You can then imagine the “stress” of being legally responsible for others’ children in that sort of environment. When that cadet got killed in Royalist a few years back it turned my stomach for a day or two. Luckily at my old unit we had never ever had any real idiots.

      I do remember one camp having to take a marine cadet from another unit up to the Queen Alexandra’s AE for a nasty case of hatch rash. I had been up since 0500, got the kids packed up, drove down to Portsmouth, and was just about to turn in when the accident happen. They had no transport so off I went to the QA with one of their CPOs and didn’t get back on board until 0200. The air conditioning wasn’t working in AE and the drinks machine wasn’t functioning either. Back in the day we would have taken the cadet around to Nelson’s sick bay and would have been guaranteed a wet thanks to the duty Doris. All good clean fun.

  5. We’re a tady busy right now…

  6. James Daly

    The jungle drums tell me that there’s no Navy Days planned in either Guz or Pompey this year, due to budgetary constraints, operational tempo and lack of ships. Next year is out too, apparently due to the London Olympics.

  7. x

    I wouldn’t travel to Guz for ND these days unless I was going to spend a day at the FAA museum. Never ever occurred to me to look. Though we have had some good days down there in the past.

    Don’t really feel like ranting about the Olympics today. πŸ™‚

    • James Daly

      By all accounts Yeovilton is a great experience. They’ve got a strong collection of aircraft, and I believe they have some of the paraphenalia from the old Ark Royal set up in a display. Not that I’ve been there, nor Middle Wallop, which by all accounts is also an excellent day.

      • x

        Very good day. Highlights for me are the Phantom, the Gannet, the aircraft carrier models, Sea Fury, and Humphrey. Been a couple of times both with cadets and “privately.”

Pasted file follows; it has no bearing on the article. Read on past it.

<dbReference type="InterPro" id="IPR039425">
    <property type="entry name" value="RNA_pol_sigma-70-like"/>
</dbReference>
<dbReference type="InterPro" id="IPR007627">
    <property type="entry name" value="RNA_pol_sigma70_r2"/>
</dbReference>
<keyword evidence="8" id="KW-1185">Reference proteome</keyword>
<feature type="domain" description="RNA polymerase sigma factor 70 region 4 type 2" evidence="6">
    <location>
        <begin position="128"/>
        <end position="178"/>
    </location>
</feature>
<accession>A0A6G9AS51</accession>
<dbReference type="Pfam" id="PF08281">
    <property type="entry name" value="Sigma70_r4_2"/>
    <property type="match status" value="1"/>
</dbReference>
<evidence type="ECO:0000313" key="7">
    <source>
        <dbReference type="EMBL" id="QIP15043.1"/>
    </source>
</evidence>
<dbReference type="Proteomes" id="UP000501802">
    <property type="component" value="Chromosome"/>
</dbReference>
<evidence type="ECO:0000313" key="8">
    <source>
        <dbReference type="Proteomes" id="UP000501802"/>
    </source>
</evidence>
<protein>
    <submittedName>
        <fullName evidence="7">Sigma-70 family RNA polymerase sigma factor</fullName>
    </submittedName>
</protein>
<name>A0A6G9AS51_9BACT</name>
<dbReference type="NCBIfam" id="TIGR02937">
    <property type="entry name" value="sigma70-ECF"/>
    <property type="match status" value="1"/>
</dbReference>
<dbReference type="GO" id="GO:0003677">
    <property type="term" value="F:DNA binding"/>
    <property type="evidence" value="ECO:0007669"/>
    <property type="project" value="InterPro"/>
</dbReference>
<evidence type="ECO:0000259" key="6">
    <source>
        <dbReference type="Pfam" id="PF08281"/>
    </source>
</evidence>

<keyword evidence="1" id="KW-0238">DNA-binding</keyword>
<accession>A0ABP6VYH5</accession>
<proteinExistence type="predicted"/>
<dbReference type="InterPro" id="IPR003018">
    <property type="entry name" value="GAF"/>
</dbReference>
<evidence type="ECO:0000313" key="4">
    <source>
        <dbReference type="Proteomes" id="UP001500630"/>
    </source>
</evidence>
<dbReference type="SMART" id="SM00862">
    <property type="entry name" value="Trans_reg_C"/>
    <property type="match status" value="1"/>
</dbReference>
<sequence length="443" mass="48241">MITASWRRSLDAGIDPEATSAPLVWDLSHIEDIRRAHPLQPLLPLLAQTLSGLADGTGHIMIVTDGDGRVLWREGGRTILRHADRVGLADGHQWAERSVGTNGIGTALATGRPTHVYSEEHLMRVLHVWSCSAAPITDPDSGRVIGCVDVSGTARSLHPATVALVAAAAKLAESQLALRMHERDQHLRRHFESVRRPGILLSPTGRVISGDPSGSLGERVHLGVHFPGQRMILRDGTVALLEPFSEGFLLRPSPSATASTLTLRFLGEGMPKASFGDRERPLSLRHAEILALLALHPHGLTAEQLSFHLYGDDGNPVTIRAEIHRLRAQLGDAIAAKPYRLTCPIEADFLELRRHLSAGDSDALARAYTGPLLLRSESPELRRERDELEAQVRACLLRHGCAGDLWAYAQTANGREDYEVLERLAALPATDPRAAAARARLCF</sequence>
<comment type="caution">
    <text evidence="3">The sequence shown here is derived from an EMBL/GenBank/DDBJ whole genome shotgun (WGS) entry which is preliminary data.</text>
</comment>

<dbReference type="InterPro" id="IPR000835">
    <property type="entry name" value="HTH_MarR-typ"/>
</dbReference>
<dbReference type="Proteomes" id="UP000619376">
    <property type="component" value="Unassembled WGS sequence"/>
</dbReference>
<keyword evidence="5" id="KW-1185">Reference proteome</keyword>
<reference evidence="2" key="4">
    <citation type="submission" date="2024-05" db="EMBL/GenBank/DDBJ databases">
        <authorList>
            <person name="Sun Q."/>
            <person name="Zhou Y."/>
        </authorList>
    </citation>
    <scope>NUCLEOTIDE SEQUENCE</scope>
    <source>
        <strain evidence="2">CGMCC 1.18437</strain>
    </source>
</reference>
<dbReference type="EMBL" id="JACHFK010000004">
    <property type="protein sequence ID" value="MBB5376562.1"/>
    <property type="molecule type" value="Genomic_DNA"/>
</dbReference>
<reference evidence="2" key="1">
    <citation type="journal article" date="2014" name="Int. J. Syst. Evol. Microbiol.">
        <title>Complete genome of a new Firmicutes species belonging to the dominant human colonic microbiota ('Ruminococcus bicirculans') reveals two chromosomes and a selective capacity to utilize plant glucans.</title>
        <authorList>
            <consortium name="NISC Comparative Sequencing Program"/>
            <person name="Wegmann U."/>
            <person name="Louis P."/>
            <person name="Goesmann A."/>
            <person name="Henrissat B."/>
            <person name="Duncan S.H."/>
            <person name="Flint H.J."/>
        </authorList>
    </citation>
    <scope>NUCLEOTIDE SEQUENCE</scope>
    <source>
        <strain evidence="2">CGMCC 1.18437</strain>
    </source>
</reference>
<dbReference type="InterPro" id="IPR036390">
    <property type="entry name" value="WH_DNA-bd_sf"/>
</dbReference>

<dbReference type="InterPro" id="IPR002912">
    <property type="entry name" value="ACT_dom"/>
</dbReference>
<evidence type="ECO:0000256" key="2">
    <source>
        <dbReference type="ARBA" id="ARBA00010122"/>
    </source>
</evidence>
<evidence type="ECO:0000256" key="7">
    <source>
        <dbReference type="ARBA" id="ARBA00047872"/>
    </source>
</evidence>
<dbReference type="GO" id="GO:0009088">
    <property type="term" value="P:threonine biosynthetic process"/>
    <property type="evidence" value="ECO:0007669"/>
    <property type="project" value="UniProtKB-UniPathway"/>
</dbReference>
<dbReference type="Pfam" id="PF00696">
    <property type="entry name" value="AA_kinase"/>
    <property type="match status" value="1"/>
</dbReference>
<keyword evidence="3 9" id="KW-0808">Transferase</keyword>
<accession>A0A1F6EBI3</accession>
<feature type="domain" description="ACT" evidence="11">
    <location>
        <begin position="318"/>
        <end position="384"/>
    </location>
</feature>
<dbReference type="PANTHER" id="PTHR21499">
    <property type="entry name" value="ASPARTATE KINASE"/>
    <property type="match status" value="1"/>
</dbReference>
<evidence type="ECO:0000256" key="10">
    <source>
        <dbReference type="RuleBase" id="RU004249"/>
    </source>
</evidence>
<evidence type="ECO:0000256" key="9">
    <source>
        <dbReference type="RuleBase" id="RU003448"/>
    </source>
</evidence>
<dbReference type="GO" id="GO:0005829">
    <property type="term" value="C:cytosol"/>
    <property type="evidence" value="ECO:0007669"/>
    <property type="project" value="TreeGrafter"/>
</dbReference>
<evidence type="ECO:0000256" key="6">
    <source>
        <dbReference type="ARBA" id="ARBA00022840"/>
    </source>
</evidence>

Yes they do have some stuff from the Ark. Including some working internal ship telephones. You know the ones you have to wind up to charge before using. We found they are plumbed in. And we only just avoided getting busted for playing with them….. πŸ™‚

        I have never been to Middle Wallop, but it looks worth a visit.

  8. John Erickson

    Ahem. Thank you for the kindness you showed to Bud, X. I will now stuff him back in the little drawer where I keep all my other personalities, and this time I will LOCK the drawer so he can’t get out! (Shorthand: Bud=Me. Cause? Brain fade. πŸ˜€ )

  9. John

    I do the same – I have different name for use on a different blog for privacy reasons. Or were you talking bout your choice of refreshment?

    • John Erickson

      Nope, Bud is a person. A starship captain and a commander of a space fleet, actually. He’s from my very own little universe. Think “Star Trek”, with the Federation vs. the Klingons (or Romulans, or Cardassians, or whoever) stuck in a centuries-long civil war. Keeps my creative writing tools sharp – I’ve been working on it since high school (late 1970s). Can you say, “obsession”? πŸ˜€
      And you mean your name ISN’T really X? (Garsp!) Say it ain’t so, Joe! πŸ˜‰

  10. x

    For this year’s air tattoo at Fairford the one day adult ticket costs Β£39.00.